James Driscoll, Jenny Winn, Jonathan Grafft, and Lora Adams in Murder in Green Meadows

Spending Friday night at the Black Box Theatre was like joining a master class in manipulation with the venue's latest production Murder in Green Meadows. While I wish director Jacqueline Isaacson had been slightly less specific about the number of gunshots in the production during her pre-show announcement, as it became a bit of a spoiler as the night progressed, the evening overall was enjoyable.

Playwright Douglas Post's Murder in Green Meadows finds us in the home of Joan (Jenny Winn) and Thomas (James Driscoll) Deveraux, located in the town of Green Meadows. After their new neighbors Jeff (Jonathan Grafft) and Carolyn (Lora Adams) stop by to introduce themselves, a new friendship is formed. Explaining here how their friendship and relationships develop would pretty much ruin the fun of seeing the show, but here’s a throwaway hint: There’s a murder.

Isaacson is a first-time director and, all told, I found her production well-rounded with a dynamic ensemble as its foursome, as each character had discernible strengths and weaknesses that the cast adeptly embodied. Grafft brought an intangible quality to his performance that made his character Jeff inherently likable, even when I didn’t agree with his choices. Winn’s Joan was meek and forgetful, which, as the plot thickened, seemed to be more the result of marital tension than an actual personality trait, a balanced depiction Winn achieved beautifully. Adams carried an element of naïveté in her portrayal of Carolyn – though, as you come to find out, you should never poke the bear.

Jenny Winn and James Driscoll in Murder in Green Meadows

The character of Thomas is Green Meadows' most complex one, requiring an outer intensity that suggests he’s always just a moment away from boiling over, and Driscoll, for the most part, was able to convey that. (I was also impressed by his excellent whistling ability.) However, I didn’t feel as though his character was as conniving as he was meant to be. I’m honestly still unclear about whether or not he committed his admitted heinous act, as both his confession and admission that he was lying were delivered with the same matter-of-fact air. I'm also still unsure if there actually was a neighborhood burglar, or if that was deceit manufactured by Thomas. Driscoll’s performance erred on the side of being “too nice to be evil,” as Thomas requires. But was my uncertainty actually the result of Isaacson’s brilliant direction of this narcissistic character? I’ll let you decide for yourself.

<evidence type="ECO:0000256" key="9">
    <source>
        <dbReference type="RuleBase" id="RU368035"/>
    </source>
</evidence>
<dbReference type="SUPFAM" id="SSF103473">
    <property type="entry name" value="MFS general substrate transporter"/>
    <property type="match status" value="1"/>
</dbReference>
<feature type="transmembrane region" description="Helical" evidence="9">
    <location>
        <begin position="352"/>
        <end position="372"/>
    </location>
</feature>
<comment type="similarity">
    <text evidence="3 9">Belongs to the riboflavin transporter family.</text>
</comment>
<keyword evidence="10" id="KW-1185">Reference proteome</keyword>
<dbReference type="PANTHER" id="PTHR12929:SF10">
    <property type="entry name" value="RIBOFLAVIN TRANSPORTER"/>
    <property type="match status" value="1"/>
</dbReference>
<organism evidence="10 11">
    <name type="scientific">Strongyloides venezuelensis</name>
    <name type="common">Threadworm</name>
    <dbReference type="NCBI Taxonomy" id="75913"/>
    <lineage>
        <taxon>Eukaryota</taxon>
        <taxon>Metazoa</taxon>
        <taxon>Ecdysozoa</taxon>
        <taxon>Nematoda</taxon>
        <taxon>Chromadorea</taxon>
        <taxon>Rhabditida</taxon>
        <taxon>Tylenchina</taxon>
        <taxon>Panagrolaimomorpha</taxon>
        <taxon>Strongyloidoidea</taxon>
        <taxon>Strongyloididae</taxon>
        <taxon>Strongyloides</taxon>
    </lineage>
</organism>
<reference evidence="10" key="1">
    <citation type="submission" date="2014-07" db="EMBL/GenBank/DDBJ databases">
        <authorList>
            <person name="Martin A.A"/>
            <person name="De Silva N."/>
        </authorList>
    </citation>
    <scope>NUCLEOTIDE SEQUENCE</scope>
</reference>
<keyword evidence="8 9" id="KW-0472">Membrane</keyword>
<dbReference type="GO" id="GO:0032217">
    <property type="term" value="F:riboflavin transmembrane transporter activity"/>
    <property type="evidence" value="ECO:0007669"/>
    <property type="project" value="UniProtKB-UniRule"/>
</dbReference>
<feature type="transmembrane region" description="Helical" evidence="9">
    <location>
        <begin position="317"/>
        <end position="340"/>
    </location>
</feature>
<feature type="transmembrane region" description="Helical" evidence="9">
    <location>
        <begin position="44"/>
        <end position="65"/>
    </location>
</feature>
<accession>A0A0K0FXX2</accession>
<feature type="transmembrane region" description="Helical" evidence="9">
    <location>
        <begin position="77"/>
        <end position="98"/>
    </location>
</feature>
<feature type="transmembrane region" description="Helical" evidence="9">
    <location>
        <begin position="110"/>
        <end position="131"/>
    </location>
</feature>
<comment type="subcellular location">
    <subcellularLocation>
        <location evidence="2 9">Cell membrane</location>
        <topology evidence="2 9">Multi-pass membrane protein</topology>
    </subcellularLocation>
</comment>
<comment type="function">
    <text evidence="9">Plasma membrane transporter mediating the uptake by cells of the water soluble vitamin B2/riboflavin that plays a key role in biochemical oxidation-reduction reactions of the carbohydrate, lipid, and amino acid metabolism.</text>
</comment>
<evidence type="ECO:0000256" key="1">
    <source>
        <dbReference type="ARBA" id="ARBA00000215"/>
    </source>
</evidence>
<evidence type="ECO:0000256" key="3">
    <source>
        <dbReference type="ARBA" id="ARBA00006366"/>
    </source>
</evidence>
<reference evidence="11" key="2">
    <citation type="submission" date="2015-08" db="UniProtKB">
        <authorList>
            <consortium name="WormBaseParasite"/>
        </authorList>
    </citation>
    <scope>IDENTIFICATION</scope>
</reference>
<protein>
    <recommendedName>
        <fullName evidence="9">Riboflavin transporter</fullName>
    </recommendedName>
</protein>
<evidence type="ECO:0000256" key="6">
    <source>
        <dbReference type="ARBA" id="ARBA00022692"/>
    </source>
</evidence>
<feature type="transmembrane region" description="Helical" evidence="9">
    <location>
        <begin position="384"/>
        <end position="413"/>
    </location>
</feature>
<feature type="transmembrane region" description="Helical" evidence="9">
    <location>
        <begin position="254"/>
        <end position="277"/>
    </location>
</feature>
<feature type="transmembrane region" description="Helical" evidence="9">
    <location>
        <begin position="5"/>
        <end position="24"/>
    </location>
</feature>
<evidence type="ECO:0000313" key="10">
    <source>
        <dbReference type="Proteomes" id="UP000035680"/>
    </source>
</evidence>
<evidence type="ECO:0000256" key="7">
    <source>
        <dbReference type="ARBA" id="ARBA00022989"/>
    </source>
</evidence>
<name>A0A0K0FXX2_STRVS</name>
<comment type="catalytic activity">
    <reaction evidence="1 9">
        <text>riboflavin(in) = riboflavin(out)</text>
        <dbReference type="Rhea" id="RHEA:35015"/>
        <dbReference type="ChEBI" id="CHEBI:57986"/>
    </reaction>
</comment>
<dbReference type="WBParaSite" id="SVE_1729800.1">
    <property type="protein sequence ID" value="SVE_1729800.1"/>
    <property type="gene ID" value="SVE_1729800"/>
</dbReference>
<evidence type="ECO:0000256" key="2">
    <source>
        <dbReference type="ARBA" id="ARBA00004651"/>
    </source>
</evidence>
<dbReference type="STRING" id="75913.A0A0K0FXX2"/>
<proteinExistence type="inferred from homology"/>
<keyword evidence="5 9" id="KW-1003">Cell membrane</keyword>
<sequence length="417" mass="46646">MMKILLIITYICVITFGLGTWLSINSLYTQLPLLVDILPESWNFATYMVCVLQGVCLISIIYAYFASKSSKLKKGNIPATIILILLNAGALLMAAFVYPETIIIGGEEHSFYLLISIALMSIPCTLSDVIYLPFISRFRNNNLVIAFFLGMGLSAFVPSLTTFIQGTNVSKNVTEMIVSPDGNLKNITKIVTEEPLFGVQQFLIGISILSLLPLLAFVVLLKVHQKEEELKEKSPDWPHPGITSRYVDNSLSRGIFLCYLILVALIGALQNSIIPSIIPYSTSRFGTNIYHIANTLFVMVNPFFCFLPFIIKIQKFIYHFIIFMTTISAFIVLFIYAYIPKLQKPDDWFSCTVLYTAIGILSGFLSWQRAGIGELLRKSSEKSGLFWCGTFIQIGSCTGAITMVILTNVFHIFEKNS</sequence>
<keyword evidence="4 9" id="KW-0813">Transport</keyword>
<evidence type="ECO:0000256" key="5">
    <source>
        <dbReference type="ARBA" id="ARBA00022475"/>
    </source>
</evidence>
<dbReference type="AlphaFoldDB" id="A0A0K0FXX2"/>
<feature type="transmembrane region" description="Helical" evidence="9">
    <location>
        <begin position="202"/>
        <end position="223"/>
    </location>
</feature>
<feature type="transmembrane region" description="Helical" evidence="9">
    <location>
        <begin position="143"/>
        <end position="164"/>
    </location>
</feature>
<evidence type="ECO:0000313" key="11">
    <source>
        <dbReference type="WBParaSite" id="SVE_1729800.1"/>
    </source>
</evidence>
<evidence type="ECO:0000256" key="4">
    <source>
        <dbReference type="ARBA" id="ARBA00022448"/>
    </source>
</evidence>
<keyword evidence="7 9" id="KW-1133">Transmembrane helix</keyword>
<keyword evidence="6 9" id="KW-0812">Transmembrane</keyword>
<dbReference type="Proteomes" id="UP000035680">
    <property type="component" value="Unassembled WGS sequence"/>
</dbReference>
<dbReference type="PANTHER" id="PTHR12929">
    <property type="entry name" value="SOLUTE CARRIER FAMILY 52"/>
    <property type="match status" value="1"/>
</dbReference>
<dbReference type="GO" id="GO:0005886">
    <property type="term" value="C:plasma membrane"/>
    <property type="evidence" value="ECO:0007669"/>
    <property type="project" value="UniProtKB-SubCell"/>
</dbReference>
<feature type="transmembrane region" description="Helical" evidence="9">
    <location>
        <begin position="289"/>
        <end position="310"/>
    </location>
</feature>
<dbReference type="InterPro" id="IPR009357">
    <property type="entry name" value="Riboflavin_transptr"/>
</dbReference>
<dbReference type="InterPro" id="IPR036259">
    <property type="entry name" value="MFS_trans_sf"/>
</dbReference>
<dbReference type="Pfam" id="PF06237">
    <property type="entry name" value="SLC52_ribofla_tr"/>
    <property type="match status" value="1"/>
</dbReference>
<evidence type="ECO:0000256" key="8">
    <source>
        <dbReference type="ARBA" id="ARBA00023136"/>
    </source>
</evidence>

What I found most striking about Murder in Green Meadows was that the entire evening seemed to be missing the element of thrill, as the plot’s air of predictability kept me from fully investing emotionally in the drama. But in truth, this was most welcome to me as a notorious scaredy-cat – simply observing the characters without being at the edge of my seat was an enjoyable experience.

This production did give me and my theatre companion much to talk about: Mainly: What would we have done, perhaps differently, in a similar situation? While it seems unlikely that no one involved in this production has never watched one the many television shows that feature murders and solving them as their main premise, Green Meadows' characters made for terrible murderers and accomplices. While discussing this on our walk outside the theatre, a random guest chimed in, bonding with us about how author Post's cover-up attempt was fairly sloppy in its coordination, with no garbage bag, tarp, or real plan to keep the corpse from leaving a blood trail wherever it went. (Macabre banter, sure, but amusing because it was chance corroboration of our own observation. Thanks, random parking-lot guy!)

Jonathan Grafft and Jenny Winn in Murder in Green Meadows

This was a strange production decision because the show's attention to detail was otherwise quite well done – Issacson’s cast came in from the rain with damp shoulders, for instance. And Michael Kopriva constructed a suburban home that incorporated many small, authentic details. I especially appreciated the inclusion of a smoke detector; it caught my eye from the start, and I kept waiting for a scripted moment for it to beep wildly, considering they're not typically included on sets, at least that I’ve ever noticed. (Its inclusion here, though, made perfect sense, as the Deverauxs moved into a model home. This home also featured a large, stunning piece of art on the back wall that, when lit by David Miller, made it appear even more dramatic.)

Timothy X. Troy and Synth Gonzalez created a spot-on sound design that helped elevate the suspense and creepiness of Isaacson’s production. Murder in Green Meadows isn’t at all a whodunit or campy. This production is a more sophisticated web of lies, and while some decisions were questionable and most twists predictable, it kept me entertained throughout the evening.

The Black Box’s Murder in Green Meadows is most unlike anything I’ve seen in area theatre recently, and with its talented cast, beautiful set, and story featuring flawed yet intelligent characters, this was a solid night out at the theatre. Get a group of friends together to see the show, and then debate afterward how you could have gotten away with the crimes of this cast, or how you would have caught them in their lies differently.


Murder in Green Meadows runs at the Black Box Theatre (1623 Fifth Avenue, Moline) through August 28, and more information and tickets are available by calling (563)-284-2350 and visiting TheBlackBoxTheatre.com.

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